Roman Polanski arrested over underage sex

By Geoffrey Macnab

ZURICH - Roman Polanski had headed to Switzerland expecting to be feted with a retrospective of his distinguished career at the Zurich Film Festival, only to find himself arrested on a 31-year-old warrant as he arrived at the capital's airport.

This has been the fate hanging over the Oscar-winning director of Chinatown and The Pianist since that day in 1977 when he had sex with a 13-year-old girl he was photographing for the French edition of Vogue.

There was a mood of disbelief in Zurich's Corso Cinema yesterday morning as the news broke. Young film-makers and invited guests had gathered for a masterclass with the 76-year-old Polanski. Footage of The Pianist was screening silently as they filed into the cinema, and the atmosphere was initially one of fervent anticipation for they had been promised that they would be allowed to ask whatever questions they chose to one of the sacred monsters of world cinema.

Then at 11am the audience was told that the event had been cancelled because the director had been arrested on Saturday night. "He [Polanski] was allowed to make two calls," a festival spokesperson told the stunned room. "He called his wife and he called us."

It remained unclear last night, why this visit had triggered the interest of the Swiss authorities.

The director had often travelled to the Alpine nation, to ski last winter and to attend a polo tournament. Guido Balmer, a spokesman for the Swiss Justice ministry would only say that Mr Polanski had been taken into custody because "there was a valid arrest warrant and we knew when he was coming".

The director has lived in France for the past three decades, since fleeing the US in 1978. French Culture minister Frederic Mitterrand said he was "stunned" to hear about the arrest, adding that he "profoundly regrets that a new ordeal is being inflicted on someone who has already known so many during his life".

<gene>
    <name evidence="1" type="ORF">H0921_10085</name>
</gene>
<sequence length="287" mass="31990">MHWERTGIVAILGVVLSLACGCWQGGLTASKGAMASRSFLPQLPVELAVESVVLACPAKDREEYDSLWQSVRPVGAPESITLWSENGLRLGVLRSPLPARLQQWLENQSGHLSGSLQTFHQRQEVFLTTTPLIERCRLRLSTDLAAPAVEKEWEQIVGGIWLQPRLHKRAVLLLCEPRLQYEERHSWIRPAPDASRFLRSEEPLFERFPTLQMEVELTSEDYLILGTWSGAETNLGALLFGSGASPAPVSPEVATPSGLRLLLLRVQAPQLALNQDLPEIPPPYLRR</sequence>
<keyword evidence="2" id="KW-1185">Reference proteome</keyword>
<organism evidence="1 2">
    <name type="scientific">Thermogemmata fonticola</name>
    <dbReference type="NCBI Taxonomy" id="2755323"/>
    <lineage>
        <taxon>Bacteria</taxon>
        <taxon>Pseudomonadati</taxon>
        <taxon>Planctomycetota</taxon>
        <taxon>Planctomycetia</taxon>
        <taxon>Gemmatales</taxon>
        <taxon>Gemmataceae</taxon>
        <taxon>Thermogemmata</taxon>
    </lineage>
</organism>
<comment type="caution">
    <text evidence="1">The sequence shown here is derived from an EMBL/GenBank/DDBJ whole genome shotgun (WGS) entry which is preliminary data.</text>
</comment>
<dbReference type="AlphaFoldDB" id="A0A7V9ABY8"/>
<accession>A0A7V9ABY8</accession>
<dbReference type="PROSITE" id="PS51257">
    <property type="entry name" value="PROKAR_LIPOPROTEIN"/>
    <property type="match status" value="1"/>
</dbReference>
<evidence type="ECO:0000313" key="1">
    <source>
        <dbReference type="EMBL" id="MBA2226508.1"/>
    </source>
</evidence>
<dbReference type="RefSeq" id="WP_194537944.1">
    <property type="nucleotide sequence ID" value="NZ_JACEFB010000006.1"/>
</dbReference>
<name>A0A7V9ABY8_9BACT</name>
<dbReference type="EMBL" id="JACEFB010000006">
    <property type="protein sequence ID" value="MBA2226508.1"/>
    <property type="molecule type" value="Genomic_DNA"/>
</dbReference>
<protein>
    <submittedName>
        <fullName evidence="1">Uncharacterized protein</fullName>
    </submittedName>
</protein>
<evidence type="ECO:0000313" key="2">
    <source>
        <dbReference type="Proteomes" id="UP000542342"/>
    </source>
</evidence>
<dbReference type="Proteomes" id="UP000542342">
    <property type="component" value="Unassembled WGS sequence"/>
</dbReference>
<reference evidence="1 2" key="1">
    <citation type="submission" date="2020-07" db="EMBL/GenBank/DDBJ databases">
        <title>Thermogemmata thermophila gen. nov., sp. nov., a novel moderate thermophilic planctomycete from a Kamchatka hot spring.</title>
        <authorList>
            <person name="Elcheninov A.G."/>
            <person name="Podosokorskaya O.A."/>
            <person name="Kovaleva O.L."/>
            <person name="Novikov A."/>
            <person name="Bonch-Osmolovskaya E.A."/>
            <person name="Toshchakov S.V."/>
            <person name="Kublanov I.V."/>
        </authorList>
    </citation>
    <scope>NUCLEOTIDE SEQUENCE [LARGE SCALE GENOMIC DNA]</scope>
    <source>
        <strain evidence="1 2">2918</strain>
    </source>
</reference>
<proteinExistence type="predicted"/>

Polanski, born to parents of Polish and Jewish backgrounds in 1933, has shown his survival instincts again and again. As is well-chronicled, when the Germans sealed off the Jewish ghetto in Krakow in 1940, his father shouted to Roman to run and he escaped, to be sheltered by locals. His mother died in an Auschwitz gas chamber, but her son Roman survived the war.

In 1969, his wife Sharon Tate was murdered by followers of Charles Manson cult when she was eight months pregnant. The film-maker became the focus of a media witch-hunt; the fact that he had made satanic horror film Rosemary's Baby a year before his wife's murder counted against him. Then in 1977 came the statutory rape of the 13-year-old Samantha Gailey.

He was charged with plying her with drugs and champagne and having unlawful sex with her at Jack Nicholson's Hollywood home. He maintained the teenager was sexually experienced and had consented. After 42 days in prison having psychiatric tests, he fled to Europe before he was sentenced.

Ms Gailey, now Mrs Geimer, has since publicly forgiven him and joined his bid for the charges to be dismissed, saying she wants the case to be over. But that plea has fallen on deaf ears with the US authorities, who are now expected to make a formal extradition request to the Swiss.

Mr Polanski's lawyer, Georges Kiejman, told French radio that his client would be appealing his detention. "We are going to try to lift the arrest warrant in Zurich... the (extradition) convention between Switzerland and the United States is not very clear," he said.

Instead of getting Polanski in person yesterday, those who chose to remain in the Corso auditorium were treated to a screening of Marina Zenovich's provocative documentary Roman Polanski: Wanted and Desired. It was grimly appropriate viewing. The film deals at great length with the circumstances surrounding Polanski's sexual encounter with 13-year-old Samantha.

The organisers of the film festival said they would go ahead with the retrospective, although they would obviously not be able to present the director with a prize for his life's work as planned.

An added layer of irony to the arrest, is that Polanski is in post-production on his new film, The Ghost - an adaptation of the Robert Harris novel about a British politician who has been accused of war crimes. This fictional politician, like Polanski himself, is confronted with the prospect that he might have to answer for past misdeeds in a courtroom.

Polanski once demanded of an interviewer: "Do you think there is anything more to my life than my relationship with young women?" This weekend's arrest suggests that in spite of his huge achievements as a film-maker and artist, the answer to this question as far as the US judicial system is concerned is still a resounding "No".


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